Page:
In OData v3, the media type "application/json" is interpreted to mean the new JSON format ("JSON light"). If the server does not support reading JSON light, it will throw a 415 error when it sees that the incoming request is JSON light. In your payload, your request body is verbose JSON, not JSON light, so the server should be able to process your request. It just doesn't because it sees the JSON light content type.

You could fix this in one of two ways:

  • Make the Content-Type "application/json;odata=verbose" in your POST request, or

Include the DataServiceVersion header in the request and set it be less than v3. For example:

DataServiceVersion: 2.0;

(Option 2 assumes that you aren't using any v3 features in your request payload.)

Thanks Jen S for the detailed and logical response, it makes perfect sense. I have tried both fixes above and both result in an error 400: Bad Request. I am not sure if this is making progress, could it be a problem now with the format of the json request body I am sending through? I will try and put the response text in the above post.

Yes, it is making progress :). In JSON Verbose request payloads there should not be a "d" outer element. This is for responses only. And I believe you can only post one element at a time, so you shouldn't have an array in the request JSON either. Are you using a library, or crafting these by hand? If you're using a language that has an OData Library, I would suggest using that instead of hand-crafting the payloads. (But not all languages have good libraries at the moment :(.)

That worked! Thanks Jen for all your help. I have posted the final working request and responses above for anyone else who stumbles upon this post. If I had more reputation I would give you an upvote.

Happy that I could help. Glad it's all working now :)

@JenS : hey, could you please look at this (stackoverflow.com/questions/34566007/) question as well. It's on the same lines. Thanks :)

415 Unsupported Media Type - POST json to OData service in lightswitch...

json web-services post odata visual-studio-lightswitch
Rectangle 27 3

Accept header is used by HTTP clients to tell the server which type of content they expect/prefer as response. Content-type can be used both by clients and servers to identify the format of the data in their request (client) or response (server) and, therefore, help the other part interpret correctly the information.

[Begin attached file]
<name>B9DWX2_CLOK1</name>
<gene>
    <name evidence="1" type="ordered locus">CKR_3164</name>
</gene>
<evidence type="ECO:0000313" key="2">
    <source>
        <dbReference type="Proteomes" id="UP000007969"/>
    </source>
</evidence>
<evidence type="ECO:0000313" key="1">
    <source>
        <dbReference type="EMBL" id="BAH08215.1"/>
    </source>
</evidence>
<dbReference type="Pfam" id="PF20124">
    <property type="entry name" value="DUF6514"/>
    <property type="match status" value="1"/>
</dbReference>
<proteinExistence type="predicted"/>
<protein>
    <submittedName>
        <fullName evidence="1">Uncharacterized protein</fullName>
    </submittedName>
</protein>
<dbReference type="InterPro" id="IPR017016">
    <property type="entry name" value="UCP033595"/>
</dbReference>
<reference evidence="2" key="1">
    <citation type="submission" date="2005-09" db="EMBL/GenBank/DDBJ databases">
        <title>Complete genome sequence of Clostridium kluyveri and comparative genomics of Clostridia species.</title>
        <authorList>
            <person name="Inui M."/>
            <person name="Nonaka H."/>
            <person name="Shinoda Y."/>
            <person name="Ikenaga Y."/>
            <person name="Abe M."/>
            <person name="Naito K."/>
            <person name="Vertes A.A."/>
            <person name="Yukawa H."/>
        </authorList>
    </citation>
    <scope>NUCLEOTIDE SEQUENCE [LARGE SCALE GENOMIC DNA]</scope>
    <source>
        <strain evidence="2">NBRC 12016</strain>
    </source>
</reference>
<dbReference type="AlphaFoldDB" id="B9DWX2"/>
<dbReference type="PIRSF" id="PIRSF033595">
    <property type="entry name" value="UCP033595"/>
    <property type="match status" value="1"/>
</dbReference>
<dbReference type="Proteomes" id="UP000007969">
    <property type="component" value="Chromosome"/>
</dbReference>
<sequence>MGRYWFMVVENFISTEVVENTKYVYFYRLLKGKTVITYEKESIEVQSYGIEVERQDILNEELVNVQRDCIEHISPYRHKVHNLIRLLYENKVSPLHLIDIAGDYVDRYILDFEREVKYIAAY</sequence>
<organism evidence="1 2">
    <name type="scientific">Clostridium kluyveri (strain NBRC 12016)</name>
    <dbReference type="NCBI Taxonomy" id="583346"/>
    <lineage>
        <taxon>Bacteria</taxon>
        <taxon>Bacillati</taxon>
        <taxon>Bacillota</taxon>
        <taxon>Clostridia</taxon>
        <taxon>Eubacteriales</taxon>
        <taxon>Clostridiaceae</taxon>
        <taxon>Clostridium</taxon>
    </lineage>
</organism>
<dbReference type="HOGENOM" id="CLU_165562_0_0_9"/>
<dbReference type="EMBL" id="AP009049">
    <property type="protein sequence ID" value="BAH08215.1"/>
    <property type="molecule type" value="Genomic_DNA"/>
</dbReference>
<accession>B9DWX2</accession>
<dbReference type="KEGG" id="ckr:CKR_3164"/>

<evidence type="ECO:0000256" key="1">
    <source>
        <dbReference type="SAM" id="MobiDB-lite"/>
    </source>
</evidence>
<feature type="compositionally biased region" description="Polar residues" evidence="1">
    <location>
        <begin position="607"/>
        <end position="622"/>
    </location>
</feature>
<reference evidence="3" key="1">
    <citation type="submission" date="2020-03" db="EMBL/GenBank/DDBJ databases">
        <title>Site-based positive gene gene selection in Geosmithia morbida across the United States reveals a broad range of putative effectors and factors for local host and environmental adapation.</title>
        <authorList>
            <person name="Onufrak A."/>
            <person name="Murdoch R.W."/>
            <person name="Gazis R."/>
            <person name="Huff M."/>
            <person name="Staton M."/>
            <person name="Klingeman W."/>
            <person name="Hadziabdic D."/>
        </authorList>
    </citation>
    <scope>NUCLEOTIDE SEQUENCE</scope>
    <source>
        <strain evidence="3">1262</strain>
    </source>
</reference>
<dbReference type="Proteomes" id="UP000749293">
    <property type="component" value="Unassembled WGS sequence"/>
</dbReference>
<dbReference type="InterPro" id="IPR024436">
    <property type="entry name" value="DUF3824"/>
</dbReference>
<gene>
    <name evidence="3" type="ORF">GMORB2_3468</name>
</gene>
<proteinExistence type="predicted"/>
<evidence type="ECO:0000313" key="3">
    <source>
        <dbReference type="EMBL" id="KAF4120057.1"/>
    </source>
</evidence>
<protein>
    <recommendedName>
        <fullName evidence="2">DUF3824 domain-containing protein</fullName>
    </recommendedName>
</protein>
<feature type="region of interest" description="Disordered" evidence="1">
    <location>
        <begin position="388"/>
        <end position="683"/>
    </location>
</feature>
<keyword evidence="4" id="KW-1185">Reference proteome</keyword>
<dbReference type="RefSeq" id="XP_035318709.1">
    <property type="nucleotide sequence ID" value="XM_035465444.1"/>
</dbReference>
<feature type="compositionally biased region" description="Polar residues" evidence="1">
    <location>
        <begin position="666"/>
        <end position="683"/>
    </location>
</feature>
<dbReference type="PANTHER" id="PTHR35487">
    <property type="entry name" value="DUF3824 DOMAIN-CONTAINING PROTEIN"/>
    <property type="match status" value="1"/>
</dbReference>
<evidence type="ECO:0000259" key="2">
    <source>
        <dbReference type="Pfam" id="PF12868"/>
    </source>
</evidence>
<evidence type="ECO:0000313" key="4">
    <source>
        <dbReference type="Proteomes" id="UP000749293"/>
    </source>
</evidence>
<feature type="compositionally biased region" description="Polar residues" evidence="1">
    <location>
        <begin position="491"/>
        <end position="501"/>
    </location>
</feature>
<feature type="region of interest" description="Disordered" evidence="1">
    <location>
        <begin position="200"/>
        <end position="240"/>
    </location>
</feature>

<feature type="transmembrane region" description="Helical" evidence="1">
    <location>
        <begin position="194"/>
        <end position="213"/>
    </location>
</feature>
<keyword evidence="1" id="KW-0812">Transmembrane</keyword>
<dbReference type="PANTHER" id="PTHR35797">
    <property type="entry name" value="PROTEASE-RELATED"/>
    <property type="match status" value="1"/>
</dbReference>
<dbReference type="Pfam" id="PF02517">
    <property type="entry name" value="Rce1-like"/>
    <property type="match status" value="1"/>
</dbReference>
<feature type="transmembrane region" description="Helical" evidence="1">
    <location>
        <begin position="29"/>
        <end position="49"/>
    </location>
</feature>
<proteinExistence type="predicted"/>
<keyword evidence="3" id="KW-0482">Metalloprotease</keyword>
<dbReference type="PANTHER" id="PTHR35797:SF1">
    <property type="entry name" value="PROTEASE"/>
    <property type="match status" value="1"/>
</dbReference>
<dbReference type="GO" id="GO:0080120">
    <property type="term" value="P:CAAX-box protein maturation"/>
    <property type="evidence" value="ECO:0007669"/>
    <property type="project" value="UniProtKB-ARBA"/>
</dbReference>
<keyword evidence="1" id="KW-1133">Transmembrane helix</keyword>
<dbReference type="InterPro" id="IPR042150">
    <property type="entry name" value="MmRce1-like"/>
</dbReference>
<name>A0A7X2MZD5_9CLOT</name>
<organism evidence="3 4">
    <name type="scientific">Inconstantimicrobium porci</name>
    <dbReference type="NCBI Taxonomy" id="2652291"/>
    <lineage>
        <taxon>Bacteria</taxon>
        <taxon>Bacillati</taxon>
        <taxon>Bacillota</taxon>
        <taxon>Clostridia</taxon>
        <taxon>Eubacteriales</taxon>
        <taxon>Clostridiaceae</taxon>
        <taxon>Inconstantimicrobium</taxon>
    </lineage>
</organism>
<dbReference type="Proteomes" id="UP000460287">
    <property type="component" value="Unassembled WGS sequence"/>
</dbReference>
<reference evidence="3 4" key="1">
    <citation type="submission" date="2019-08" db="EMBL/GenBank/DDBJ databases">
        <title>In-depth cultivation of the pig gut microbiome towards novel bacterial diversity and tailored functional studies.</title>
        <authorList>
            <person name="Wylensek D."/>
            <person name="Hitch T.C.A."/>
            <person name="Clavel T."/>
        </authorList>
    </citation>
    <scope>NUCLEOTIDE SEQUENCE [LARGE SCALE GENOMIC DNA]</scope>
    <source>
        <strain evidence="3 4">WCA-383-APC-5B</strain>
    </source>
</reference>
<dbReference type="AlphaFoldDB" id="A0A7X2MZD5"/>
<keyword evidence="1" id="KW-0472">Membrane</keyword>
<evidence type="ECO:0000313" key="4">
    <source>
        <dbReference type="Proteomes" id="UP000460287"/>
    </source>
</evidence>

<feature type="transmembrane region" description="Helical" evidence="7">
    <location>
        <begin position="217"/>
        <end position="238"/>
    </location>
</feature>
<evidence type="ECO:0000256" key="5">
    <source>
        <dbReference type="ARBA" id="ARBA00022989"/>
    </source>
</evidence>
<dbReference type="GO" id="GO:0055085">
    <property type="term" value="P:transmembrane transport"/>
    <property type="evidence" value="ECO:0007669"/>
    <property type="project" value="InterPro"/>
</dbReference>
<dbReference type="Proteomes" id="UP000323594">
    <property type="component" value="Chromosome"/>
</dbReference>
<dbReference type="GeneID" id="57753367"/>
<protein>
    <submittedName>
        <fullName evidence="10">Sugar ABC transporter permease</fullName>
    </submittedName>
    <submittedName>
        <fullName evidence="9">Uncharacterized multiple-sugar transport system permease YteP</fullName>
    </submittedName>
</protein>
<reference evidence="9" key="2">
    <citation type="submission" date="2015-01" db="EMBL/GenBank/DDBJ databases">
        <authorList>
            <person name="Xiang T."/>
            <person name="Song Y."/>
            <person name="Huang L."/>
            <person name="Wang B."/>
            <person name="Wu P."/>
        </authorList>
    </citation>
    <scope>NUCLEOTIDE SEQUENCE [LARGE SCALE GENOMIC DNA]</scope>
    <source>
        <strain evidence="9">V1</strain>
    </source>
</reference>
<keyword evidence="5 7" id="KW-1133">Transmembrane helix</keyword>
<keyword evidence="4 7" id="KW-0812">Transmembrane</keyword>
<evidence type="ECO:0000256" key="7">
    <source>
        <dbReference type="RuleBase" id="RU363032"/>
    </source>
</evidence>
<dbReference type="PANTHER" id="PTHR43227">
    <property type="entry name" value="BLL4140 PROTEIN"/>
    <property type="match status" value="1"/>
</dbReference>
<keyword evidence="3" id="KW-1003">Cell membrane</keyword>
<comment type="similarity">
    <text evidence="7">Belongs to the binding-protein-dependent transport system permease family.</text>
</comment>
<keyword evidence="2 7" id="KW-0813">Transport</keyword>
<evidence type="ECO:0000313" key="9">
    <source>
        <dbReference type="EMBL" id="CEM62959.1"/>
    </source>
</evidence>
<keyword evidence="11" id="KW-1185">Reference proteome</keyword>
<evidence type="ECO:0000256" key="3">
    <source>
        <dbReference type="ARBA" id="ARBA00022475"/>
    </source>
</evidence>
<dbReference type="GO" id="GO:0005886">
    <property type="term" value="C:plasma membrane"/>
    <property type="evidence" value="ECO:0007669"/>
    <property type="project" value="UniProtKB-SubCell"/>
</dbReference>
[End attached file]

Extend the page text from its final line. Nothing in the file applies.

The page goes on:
I can read in soapui.org/testing-dojo/best-practices/ that content-type is used only for REQUESTS, using methods POST or PUT, so not in the response.. Are they wrong?

I wouldn't say they're wrong, it's only that they are not talking about responses (to be honest I haven't read the full article). SoapUI acts as an HTTP client and the text is written from that perspective. But, if they clearly say, Content-type header only applies to requests, then yes, they are wrong :)

Header parameters: "Accept" and "Content-type" in a REST context - Sta...

rest http-headers
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Although not explicitly mentioned specifically for the 202 - Accepted response code, the Retry-After header seems to be a suitable option. From the documentation:

The Retry-After response-header field can be used [...] to indicate how long the service is expected to be unavailable to the requesting client.

Given that the value is supposed to be "integer number of seconds (in decimal)", if we want a better resolution, would an X-Retry-After header with values in e.g. milliseconds be more appropriate instead?

@JosipRodin I suggest using Retry-After: 0 instead of inventing a custom header because by the time the client gets the response a few milliseconds would have passed anyway and they can retry right away. In the case of an async operation, Retry-After: 0 seems to say "the result isn't ready yet, but feel free to ask again (whenever you wish)."

@Gili but what if I don't want them to ask whenever they wish? For example, if the bulk of the clients are 150ms away, that's 6 requests per second, where I may have had the idea of having only 2 requests per second.

@JosipRodin This header is nothing more than a suggestion to the client. Clients can (and do) ignore it. This header is the server's way of saying: "You can repeat the request sooner if you wish, but I don't think the response will change for the next X seconds". Clients will do what suits them best so you'll never get the level of control you seem to be after.

@Gili that is orthogonal - it still makes sense to be able to communicate reasonable limits, in order to be able to provision resources in a reasonably predictable manner and to be able to better explain to abusive users exactly why they were rate-limited and/or blocked.

rest - HTTP Status 202 - how to provide information about async reques...

rest http-headers http-status-codes